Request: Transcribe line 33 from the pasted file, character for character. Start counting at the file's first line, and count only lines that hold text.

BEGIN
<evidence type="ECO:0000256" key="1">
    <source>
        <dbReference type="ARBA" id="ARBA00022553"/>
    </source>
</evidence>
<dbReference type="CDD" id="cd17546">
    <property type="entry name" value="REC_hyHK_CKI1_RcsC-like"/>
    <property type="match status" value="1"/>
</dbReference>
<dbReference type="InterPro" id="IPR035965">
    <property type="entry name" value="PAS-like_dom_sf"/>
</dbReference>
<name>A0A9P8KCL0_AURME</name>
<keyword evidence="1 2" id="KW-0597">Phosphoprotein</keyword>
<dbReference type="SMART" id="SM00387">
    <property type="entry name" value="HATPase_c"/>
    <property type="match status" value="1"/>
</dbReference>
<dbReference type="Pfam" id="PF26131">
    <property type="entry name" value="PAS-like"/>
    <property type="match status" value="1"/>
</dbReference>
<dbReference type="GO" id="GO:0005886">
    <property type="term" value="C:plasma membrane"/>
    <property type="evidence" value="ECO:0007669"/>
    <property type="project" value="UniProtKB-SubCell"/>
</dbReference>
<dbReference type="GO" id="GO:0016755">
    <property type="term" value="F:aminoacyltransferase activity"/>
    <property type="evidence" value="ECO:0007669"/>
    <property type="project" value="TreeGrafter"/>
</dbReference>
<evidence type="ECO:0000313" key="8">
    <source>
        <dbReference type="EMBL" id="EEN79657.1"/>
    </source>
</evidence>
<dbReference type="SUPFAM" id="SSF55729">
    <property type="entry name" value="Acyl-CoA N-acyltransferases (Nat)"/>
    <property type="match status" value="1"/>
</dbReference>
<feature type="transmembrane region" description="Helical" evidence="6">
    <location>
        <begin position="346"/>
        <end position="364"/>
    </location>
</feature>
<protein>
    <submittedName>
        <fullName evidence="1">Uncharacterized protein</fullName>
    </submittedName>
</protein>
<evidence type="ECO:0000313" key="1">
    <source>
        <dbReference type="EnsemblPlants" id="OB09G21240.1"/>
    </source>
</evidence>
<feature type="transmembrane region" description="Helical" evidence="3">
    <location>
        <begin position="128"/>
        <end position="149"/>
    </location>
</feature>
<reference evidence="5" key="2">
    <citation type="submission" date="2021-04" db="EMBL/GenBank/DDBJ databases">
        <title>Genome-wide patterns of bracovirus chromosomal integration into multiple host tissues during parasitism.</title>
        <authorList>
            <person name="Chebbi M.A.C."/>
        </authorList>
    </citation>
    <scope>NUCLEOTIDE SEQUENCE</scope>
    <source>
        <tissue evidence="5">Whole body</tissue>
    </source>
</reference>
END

<evidence type="ECO:0000313" key="8">